The Implications of Leaving Health Out of Schools

Paula Lima Jones, YW Boston Racial Justice Program Manager, and Nina Sennott, YW Boston Health & Wellness Manager
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Earlier this week a group of thirty educators, clinicians, community organizers, advocates, students, and a city councilor gathered in a sunlight room in the upper levels of the Reggie Lewis Center located in the Roxbury neighborhood of Boston. The gathering, hosted by YW Boston’s Girls’ Health, was a panel discussion on the implications of leaving health education out of schools, particularly the impact of that decision on girls of color.

Sylvia Ferrell-Jones, President and CEO of YW Boston, set the conversation in motion with the following: “Healthy girls grow up to be healthy adults. Healthy adults can help raise healthy children, which in turn create healthy communities.”  What is immediately apparent in that statement is that the health and wellbeing of a young girl extends beyond her individual life, the implications of leaving girls without the voice, tools, knowledge, access, and ability to lead healthy lives reverberates throughout the community.    

If we are not paying close attention to the mental health needs of girls of color – if we are not taking our girls seriously, the results are devastating. When girls are suffering from trauma, depression, anxiety and low self-esteem, they are more at risk for developing unhealthy coping behaviors, such as engaging in unprotected sex, substance use, unhealthy relationships, eating disorders and more.  Panelists emphasized that so often it is unhealthy relationships at the root of the depression that young girls are struggling with, and emphasized the importance of engaging girls in conversations about what healthy relationships look and feel like.  Panelist Dr. Ebonie S. Woolcock, an OB/GYN at Bowdoin Street Community Health Center, shared that a significant number of the teenage girls she sees in her practice became pregnant not because they didn’t know how to protect themselves from an unwanted pregnancy, but rather, they chose to get pregnant because, “They just wanted someone to love them.” Extended out the future health consequences are dire: a report from Beth Israel Deaconess Medical Center points out that, “Women who have experienced domestic violence are 80% more likely to have a stroke, 70% more likely to have heart disease, 70% more likely to drink heavily, and 60% more likely to have asthma than women who have not experiences intimate partner violence.”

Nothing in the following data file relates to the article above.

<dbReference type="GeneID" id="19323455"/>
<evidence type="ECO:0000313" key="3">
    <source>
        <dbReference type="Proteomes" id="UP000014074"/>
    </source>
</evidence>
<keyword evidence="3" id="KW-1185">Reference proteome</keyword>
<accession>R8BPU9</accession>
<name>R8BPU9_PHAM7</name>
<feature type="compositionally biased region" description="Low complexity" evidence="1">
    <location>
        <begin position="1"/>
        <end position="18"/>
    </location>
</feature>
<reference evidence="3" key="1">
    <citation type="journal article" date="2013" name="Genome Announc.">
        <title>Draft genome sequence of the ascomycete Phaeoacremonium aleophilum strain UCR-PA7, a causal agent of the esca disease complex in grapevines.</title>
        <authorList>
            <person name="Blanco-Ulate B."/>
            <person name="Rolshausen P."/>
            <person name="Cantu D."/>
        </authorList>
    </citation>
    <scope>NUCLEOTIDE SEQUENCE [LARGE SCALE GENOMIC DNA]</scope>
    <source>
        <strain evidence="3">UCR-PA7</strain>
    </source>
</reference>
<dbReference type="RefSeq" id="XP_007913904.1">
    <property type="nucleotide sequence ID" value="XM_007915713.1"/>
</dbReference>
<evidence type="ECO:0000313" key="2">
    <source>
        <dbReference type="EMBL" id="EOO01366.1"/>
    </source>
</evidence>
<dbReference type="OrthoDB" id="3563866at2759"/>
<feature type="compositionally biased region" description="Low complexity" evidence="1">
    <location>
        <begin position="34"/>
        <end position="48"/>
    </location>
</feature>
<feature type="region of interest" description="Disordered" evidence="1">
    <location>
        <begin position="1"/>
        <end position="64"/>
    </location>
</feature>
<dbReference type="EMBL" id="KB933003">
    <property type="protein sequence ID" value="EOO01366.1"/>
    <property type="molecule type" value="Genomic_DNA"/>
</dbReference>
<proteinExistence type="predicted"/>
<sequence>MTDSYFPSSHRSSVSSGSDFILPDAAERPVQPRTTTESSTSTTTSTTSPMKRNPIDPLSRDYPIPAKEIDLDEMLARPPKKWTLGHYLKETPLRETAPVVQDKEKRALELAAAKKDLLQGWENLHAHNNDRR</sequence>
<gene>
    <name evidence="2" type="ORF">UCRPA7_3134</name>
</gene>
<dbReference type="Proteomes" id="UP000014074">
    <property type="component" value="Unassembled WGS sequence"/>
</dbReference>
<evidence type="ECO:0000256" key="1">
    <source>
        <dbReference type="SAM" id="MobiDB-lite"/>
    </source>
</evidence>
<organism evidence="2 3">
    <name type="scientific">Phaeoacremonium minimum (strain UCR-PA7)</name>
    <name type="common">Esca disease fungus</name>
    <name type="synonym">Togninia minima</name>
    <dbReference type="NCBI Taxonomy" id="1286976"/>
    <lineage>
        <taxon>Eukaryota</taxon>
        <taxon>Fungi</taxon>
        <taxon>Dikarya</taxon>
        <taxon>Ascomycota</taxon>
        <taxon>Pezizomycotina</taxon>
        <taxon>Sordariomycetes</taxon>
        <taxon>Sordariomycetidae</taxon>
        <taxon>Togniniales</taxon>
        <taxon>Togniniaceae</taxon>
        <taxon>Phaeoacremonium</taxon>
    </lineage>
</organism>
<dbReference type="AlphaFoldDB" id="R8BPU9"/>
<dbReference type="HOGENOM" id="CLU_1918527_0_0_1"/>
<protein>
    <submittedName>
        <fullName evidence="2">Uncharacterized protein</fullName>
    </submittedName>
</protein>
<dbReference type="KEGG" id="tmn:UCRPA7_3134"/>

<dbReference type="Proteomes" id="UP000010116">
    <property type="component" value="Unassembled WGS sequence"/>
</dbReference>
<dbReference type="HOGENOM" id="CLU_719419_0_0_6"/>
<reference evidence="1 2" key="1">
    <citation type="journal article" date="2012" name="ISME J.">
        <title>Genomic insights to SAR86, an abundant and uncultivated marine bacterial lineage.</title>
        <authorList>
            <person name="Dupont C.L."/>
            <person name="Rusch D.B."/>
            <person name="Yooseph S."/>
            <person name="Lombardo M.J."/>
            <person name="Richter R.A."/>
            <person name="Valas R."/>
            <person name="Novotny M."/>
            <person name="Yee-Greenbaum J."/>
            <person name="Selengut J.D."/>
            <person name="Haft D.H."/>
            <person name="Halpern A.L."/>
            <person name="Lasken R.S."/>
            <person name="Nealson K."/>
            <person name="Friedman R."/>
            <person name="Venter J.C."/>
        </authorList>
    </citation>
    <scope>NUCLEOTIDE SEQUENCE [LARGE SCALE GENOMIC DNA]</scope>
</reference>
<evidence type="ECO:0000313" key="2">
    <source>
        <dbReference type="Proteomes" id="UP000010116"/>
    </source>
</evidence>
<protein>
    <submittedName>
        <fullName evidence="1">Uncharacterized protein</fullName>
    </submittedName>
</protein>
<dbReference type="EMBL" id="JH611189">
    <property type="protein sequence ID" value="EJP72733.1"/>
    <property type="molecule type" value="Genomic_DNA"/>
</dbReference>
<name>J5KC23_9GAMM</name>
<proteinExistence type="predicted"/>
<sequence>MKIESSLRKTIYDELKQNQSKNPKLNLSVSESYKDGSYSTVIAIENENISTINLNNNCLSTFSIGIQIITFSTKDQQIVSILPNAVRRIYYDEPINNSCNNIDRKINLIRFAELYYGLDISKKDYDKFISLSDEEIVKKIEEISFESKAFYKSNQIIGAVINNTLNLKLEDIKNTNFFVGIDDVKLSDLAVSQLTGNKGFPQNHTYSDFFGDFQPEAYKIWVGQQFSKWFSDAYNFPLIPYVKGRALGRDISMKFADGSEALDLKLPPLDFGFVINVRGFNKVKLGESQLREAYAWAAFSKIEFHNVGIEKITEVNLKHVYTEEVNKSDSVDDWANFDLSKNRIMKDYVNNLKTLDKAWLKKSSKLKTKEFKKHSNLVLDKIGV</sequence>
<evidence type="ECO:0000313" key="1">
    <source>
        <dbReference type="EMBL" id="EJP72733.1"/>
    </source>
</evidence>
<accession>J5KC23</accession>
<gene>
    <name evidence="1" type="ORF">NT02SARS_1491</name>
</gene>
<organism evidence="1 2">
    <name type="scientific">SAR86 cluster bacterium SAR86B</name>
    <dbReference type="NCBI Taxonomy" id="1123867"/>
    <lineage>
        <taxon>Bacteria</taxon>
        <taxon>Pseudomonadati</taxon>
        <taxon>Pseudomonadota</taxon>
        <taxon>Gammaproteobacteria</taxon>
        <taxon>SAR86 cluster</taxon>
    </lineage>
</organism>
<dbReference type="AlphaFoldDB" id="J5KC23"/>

As for solutions, Boston City Councilor At-Large, Ayanna Pressley stated: “There isn’t a one size fits all approach to anything, and certainly not a one size fits all approach that caters to the wellness, development and safety of young people.” When we create blanket policies that don’t take into account the unique experiences and realities of girls of color, our girls suffer, and their needs go unnoticed and unmet. This includes queer girls of color. When we do not offer comprehensive health education in schools, the impact follows our girls from adolescence into adulthood; If it’s not done in schools, then where? There are examples of schools that are offering this type of comprehensive education and placing young girls at the center, Susan Trotz,  guidance counselor.

At YW Boston, we know how important it is for our girls to become advocates for their own health. Girls have the right to be their own narrators, to explore who they want to be when they grow up, to ask questions, to walk their own path. In our Girls’ Health program, through workshops on relationships, sexual health, self-esteem, and nutrition and fitness, we watch as girls navigate healthy boundary setting, explore their own identities, practice a variety of ways to communicate, and decide what healthy changes they want to make in their own lives.  As another panelist, Gary Bailey, Professor of Practice at Simmons College Graduate School of Social Work, pointed out, “Health is not just the absence of poor health…it’s the ability to anchor yourself into the earth. To know that the ground in which you stand on is something you can count on. Health is when young women are rooted in something that belongs to them, that they know cannot be taken away from them.”